As usual, Eliseo Medina has been on the road a lot lately. As executive vice-president of the Service Employees International Union (SEIU), Medina spends much of his time away from his Los Angeles office, organizing and lobbying at union locals across the country. Originally from Zacatecas, the central Mexican state that sends more of its native sons and daughters to the United States than any other, Medina has also been busy gathering support for a giant “Immigrants Freedom Ride” in the style of the 1960s civil rights marches, to convene in late-September in Washington D.C. The Freedom Ride will take place on the heels of the White House meeting between George W. Bush and Mexico’s Vicente Fox Quesada, scheduled for September 5. At that time the two presidents are expected to shake hands, wear cowboy boots and announce a plan that they will call a landmark in terms of immigration policy and bi-national relations.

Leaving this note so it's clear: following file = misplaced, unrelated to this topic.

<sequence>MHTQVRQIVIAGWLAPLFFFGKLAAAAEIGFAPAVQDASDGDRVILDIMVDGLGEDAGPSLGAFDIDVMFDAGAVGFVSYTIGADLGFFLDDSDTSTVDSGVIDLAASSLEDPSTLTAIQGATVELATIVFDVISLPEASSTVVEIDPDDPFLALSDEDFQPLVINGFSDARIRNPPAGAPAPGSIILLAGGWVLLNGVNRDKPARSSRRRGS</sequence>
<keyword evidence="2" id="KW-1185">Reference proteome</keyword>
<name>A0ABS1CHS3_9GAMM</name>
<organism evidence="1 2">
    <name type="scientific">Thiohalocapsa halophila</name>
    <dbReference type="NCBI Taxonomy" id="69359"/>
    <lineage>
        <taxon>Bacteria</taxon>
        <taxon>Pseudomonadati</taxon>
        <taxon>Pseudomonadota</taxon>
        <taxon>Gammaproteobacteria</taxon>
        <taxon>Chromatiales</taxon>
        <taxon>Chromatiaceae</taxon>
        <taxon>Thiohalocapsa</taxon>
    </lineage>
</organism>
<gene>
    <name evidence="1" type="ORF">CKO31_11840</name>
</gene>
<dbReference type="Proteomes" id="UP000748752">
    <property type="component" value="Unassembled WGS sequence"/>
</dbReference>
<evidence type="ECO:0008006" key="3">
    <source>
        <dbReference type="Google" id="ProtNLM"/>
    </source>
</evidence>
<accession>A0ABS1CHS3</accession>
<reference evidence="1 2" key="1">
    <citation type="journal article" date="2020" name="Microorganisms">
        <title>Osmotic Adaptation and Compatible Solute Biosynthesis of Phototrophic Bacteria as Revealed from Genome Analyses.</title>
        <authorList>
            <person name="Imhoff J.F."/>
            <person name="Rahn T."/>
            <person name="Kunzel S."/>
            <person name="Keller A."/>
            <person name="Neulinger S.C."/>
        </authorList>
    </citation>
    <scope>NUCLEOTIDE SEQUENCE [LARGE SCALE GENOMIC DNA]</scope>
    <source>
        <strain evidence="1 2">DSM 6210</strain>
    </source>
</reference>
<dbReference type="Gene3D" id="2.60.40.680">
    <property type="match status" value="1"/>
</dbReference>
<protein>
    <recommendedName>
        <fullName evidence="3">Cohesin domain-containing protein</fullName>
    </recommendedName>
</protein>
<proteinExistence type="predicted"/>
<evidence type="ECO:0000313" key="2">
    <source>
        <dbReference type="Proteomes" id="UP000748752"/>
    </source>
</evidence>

Although negotiations have been underway for months, details have so far been limited to White House leaks to the New York Times. On July 27, the Times disclosed that a confidential one-page memo from the task force headed by Secretary of State Colin Powell and Attorney General John Ashcroft had recommended legalization for some of the estimated three million undocumented Mexicans in the United States. That was followed by calls from other immigrant groups that any legalization program be extended to other countries and a lukewarm statement of immigration policy from Congresional Democrats, indicating that was what they had in mind–sort of. Among the latest to add their hats to the immigration policy ring are two key Republican congressmen, James Sensenbrenner of Wisconsin and George W. Gekas of Pennsylvania. Sensenbrenner chairs the House Judiciary Committee and Gekas is the chair of the immigration sub-committee. In a written statement they said, “We have found the INS to be the most dysfunctional federal agency around,” and stated that any proposal for legalization would be killed unless it also provided for a restructuring of the Immigration and Natura-lization Service.